The University of Arizona Prison Education Project is an ongoing selection of reading and writing course, as well as a lecture series for inmates at the Arizona Department of Corrections Whetstone Unit. The program began with a generous donation from made to the Department of English by Barbara Martinsons, who teaches sociology and American history in prisons in New York each summer and pioneered prison education in New York City.
Professor, Jake Harwood, presented a lecture on "Communication and Music" recently. He said it was an interesting experience. The program is voluntary and is available to inmates who are within 5 years of release. We asked Dr. Harwood a few questions about the program and what it was like to be a part of it:
How was your experience teaching at AZ Department of Corrections Whetstone Unit different than a university classroom?
The student-inmates were very diverse – they ranged in age from typical college students to people who looked past retirement age. That brought some insights on the material that I would never have had from a traditional college group. One inmate described going to a five-and-dime store in the 1950s and recording his own record – a process I had never heard of before! It was also the first time I’ve ever had an audience dressed exclusively in orange.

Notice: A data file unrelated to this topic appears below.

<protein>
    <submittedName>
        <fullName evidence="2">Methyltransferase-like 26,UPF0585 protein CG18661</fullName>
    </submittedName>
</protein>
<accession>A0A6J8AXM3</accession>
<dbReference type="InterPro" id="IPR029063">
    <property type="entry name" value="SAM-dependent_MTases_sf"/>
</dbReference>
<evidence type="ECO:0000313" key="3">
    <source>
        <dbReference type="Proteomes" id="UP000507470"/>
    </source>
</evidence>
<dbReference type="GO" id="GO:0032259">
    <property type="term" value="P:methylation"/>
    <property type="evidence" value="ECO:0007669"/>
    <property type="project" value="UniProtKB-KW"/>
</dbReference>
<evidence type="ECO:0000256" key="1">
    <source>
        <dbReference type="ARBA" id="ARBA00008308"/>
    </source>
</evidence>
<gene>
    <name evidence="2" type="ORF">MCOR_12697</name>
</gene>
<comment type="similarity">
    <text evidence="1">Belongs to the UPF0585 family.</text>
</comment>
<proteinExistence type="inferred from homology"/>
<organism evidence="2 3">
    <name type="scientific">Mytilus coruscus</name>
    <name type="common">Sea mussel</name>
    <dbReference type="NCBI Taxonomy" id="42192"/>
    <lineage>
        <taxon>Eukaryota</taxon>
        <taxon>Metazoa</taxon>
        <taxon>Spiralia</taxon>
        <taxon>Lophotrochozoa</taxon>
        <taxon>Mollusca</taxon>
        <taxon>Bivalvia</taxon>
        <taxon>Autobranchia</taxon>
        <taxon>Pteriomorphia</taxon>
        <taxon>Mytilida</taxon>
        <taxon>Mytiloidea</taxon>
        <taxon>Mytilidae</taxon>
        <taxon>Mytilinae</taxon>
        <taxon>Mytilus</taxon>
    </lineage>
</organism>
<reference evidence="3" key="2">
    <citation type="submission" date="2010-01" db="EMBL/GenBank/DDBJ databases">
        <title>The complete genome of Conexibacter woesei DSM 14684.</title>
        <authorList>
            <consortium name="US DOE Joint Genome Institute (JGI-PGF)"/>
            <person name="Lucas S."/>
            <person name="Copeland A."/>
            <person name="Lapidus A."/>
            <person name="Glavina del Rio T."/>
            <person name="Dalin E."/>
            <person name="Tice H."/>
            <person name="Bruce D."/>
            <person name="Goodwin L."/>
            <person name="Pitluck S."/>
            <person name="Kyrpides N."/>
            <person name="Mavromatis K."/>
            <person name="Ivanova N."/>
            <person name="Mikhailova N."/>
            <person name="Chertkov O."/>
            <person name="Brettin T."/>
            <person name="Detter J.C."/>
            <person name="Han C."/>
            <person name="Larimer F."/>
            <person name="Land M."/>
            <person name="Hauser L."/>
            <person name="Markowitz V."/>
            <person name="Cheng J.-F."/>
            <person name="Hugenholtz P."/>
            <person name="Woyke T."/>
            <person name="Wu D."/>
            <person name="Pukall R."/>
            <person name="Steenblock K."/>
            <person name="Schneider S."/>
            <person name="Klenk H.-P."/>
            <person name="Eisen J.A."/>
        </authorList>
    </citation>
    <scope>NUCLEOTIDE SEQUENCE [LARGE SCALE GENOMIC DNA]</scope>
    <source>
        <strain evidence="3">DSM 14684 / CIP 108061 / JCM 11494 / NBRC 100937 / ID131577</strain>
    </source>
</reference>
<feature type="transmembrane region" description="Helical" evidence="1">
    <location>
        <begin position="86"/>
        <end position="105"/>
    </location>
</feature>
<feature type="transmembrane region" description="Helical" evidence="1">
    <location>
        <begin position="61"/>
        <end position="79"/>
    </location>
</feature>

What type of engagement in the material did you receive from the students there?
The students were incredibly engaged—more so than most classes I teach at the university. They clearly have a desire to learn, and having someone come and talk to them was a special event in their day. They were also more willing to (respectfully) challenge my ideas than a lot of undergraduate students.
What value, if any, do you feel programs such as this offer to both the inmates and the educator?
My talk was the first in a series being organized by the University of Arizona Prison Partnership. For the inmates, I hope that the series of talks inspires an interest in learning. Education is empowerment, and might offer a route to a better future for people who have made mistakes in their lives. For educators, I think it’s always good to talk to new types of audiences – to get ideas from their comments and to reconsider how you present information. I pretty much ripped up my notes after about 15 minutes because the student-inmates’ contributions were taking the discussion in so many interesting directions. It definitely made me think about how I approach a regular classroom, and how I could create that environment of excitement among even the most jaded undergraduates.